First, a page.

The reading of children’s books developed Anna’s literacy in preparation for attending school outside of the home at the age of five. Anna had become “a fluent reader since six, and not surprisingly has often tackled books that are longer and more sophisticated than would be normal for a child her age (she read all of C.S. Lewis’s Narnia series at six.” Interestingly, Anna preferred not to hear books read aloud once she became literate, preferring to utilize her new skillset by herself without intervention from others. The Crago’s determine that a confluence of major developmental literacy events happened when Anna was four. She was able to evaluate illustrations “in terms of their match with reality,” could ask intelligent contextual questions regarding the stories, attached emotion to fictional scenarios, and most importantly was able to decipher the relationship between the reality she lived in and the fictional world in the storybooks.

Scholastic Incorporated, a major international publisher and seller of children’s books, sponsors third-party surveys of the reading habits of parents and children in different regions of the world. The latest Scholastic Kids & Family Reading Report™: 7th Edition (2019) for the United States provides a number of insightful statistics on the current scope of reading to children. 77% of parents with children under five started reading aloud to their children before age one; 66% of children up to age two picked out the books they wanted read aloud, 97% of parents of children aged three to five believe reading aloud is extremely/very important to their children, and 87% of all routine reading aloud was performed at bedtime or at naptime.

Interestingly, a 2016 study by Bojczyk et al on the relation of child vocabulary and their readiness to read found that mothers who believed their children were less ready to learn the beginnings of reading, and who also endorsed children being active participants in the activity had higher-quality shared reading interactions compared to mothers who shared the same active participation belief but believed their children were ready to learn the beginnings of reading. This is most likely an academic way of comparing overactive parenting to more traditional parenting methods.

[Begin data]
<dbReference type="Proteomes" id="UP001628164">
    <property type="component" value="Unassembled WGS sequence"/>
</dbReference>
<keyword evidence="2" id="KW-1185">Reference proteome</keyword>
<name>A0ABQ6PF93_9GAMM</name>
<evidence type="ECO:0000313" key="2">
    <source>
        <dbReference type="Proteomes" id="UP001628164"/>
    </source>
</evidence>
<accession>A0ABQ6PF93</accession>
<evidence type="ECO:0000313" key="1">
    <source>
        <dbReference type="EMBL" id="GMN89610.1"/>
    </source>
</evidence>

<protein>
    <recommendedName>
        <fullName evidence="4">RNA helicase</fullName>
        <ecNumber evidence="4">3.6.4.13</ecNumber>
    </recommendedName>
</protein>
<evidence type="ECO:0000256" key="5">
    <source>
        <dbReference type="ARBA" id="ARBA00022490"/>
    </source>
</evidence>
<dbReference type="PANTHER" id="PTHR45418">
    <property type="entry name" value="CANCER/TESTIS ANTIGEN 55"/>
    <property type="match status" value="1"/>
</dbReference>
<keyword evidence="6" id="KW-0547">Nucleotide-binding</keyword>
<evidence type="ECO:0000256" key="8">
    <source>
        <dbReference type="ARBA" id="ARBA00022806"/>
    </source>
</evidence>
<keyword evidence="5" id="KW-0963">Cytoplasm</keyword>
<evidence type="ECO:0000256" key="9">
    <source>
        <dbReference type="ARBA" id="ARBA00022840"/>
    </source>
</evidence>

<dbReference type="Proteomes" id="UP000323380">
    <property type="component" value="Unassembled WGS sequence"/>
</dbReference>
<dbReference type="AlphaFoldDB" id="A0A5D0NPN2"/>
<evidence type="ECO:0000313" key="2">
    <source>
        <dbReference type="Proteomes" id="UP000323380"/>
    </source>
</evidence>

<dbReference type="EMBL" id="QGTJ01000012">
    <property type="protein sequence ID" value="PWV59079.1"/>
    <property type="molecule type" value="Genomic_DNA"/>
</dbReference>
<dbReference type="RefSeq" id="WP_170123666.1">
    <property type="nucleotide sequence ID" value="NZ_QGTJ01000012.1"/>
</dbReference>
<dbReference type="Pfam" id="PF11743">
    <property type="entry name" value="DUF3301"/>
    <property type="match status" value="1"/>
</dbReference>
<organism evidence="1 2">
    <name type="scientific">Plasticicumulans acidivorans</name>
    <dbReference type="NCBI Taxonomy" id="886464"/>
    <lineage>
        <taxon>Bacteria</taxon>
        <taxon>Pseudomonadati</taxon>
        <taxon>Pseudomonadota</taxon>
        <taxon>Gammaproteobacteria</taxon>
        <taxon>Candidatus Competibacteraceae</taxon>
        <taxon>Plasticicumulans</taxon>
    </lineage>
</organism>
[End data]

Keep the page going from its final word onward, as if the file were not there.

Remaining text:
While it is conclusive that reading to children before their attendance to kindergarten or pre-k is extremely beneficial to literacy development, research also shows that there is an ideal way of reading that parents should adhere to. Streamlining the cognitive abilities of toddlers is due mainly to how parents read to them, not simply the act of reading. In an article by Joanna Blake and Nicholas Maiese entitled No Fairytale … the Benefits of the Bedtime Story, there’s a section titled “Not all storytellers are equal” that covers the subject. It’s admirable for parents to resist the urge of using child developmental television as opposed to reading, but for bedtime stories to truly shine, the practice of “dialogic reading” is an effective way to increase literacy. The concept is based on “… letting the child take the lead through the use of open-ended questions with adults giving informative feedback and adapting the interaction to the child’s level”. The point is to keep the child engaged, even if they can’t respond to the question just yet. Asking questions to a child who hasn’t learned to speak yet can yield great results by way of “triadic communication” which can help with word-to-object association. Around the age of 2, the child will be able to answer open-ended questions, and the reader can provide feedback which will create affinity between the child and reading. This process will serve the child well in the school environment, where teachers will consistently ask questions about the narrative of readings. The child will have not only experience in this practice, but also the confidence and motivation to raise their hand to answer the question.

Reading bedtime stories to children at a young age builds the foundation for their future literacy, and may help to increase their intelligence later in life. Researchers in the United Kingdom conducted a comprehensive study on 1,890 twins emanating from a single egg (the theory being they were more apt to be similar than twins formed from two separately fertilized eggs) in an attempt to determine if learning to read caused differences in intelligence. The study lasted nine years, and was designed to test “reading ability differences with subsequent intelligence differences” between pairs. The researchers determined that “significant paths were found emanating from reading differences as early as age 7, which may underscore the importance of early reading intervention (Ehri, 2012; Torgesen, 2004)." Their research also showed that the ability of one twin to read better than the other may allow for “abstract thinking skills to be gained via the process of taking on the perspectives of fictional or historical characters, or imagining other worlds, times, and scenarios.” The research further suggested “gains are magnified across time and across traits, causing children within a family to become more different than they otherwise would be (Plomin, 2011).” Encouraging good reading habits early in a child’s developmental years appears to have better results than waiting until the year before they start school.

Teaching children to read typically begins with the bedtime ritual of reading picture books together, and research tends to favor the notion children first learn literacy in the home. Children become familiar with their native language through associations made with pictures, words and the relations of these concepts to their world. This basic sense of literacy forms the ability of the child to participate within the primary discourse of the home, leading in turn, to the child's ability to engage in abstract thought. When parents involve the use of open-ended questions, the child remains engaged in the activity of reading, and begins developing associations with words and the objects and ideas they relate to. These abstract thinking skills may help influence higher levels of intelligence later in life.